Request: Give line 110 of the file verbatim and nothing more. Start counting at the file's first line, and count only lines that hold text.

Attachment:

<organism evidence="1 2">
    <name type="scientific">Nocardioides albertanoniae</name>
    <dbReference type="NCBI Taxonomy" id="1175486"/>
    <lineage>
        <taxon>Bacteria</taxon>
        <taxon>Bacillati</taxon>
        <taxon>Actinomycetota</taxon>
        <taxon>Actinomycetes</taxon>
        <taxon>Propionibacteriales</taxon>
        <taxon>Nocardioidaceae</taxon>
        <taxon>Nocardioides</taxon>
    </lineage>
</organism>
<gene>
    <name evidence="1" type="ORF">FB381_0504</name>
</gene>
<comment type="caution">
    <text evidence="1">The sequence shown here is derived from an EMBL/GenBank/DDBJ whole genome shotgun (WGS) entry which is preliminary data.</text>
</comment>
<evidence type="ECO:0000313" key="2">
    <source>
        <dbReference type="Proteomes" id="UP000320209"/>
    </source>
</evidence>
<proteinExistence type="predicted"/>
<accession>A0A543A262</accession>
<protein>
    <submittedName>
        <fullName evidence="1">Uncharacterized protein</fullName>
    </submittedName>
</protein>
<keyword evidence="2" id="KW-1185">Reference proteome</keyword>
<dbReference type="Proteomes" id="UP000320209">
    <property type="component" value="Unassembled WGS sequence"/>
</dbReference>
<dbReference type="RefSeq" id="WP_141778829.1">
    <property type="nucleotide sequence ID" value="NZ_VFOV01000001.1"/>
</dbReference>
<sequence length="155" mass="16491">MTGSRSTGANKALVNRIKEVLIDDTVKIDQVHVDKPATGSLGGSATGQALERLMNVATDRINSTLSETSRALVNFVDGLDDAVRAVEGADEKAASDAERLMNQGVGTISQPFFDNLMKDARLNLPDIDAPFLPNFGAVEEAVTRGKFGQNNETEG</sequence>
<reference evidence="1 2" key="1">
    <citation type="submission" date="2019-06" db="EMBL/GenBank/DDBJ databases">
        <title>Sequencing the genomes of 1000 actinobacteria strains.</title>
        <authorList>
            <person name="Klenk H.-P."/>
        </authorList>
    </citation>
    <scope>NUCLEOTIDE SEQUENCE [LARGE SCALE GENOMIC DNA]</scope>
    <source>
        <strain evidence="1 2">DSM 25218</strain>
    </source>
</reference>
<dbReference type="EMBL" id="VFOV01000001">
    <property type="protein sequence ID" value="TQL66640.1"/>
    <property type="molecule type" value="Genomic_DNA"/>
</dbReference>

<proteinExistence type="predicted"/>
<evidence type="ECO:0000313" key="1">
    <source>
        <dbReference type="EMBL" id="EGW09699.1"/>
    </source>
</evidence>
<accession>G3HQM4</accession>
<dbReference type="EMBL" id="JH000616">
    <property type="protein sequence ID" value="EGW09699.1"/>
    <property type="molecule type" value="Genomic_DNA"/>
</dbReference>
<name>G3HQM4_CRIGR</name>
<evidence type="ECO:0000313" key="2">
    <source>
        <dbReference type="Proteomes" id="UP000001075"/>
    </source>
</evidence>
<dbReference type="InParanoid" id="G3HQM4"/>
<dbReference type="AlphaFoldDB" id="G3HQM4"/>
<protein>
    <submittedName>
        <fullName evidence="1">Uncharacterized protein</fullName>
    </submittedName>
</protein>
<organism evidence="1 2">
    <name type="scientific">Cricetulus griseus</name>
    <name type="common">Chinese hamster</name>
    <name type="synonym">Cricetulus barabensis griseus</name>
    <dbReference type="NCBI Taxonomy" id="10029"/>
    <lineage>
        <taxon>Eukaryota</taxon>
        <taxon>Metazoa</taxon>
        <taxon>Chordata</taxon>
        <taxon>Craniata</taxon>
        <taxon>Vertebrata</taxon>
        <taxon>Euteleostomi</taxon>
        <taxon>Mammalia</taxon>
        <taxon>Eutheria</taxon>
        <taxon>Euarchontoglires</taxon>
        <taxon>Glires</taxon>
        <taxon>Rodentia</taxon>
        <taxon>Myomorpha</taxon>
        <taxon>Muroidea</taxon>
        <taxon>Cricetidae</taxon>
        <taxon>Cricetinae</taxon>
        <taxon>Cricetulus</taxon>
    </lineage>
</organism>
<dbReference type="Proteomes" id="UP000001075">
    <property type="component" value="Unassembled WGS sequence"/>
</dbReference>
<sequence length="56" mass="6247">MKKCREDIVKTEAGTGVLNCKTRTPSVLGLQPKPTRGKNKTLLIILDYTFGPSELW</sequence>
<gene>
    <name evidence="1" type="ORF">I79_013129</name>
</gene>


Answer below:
</gene>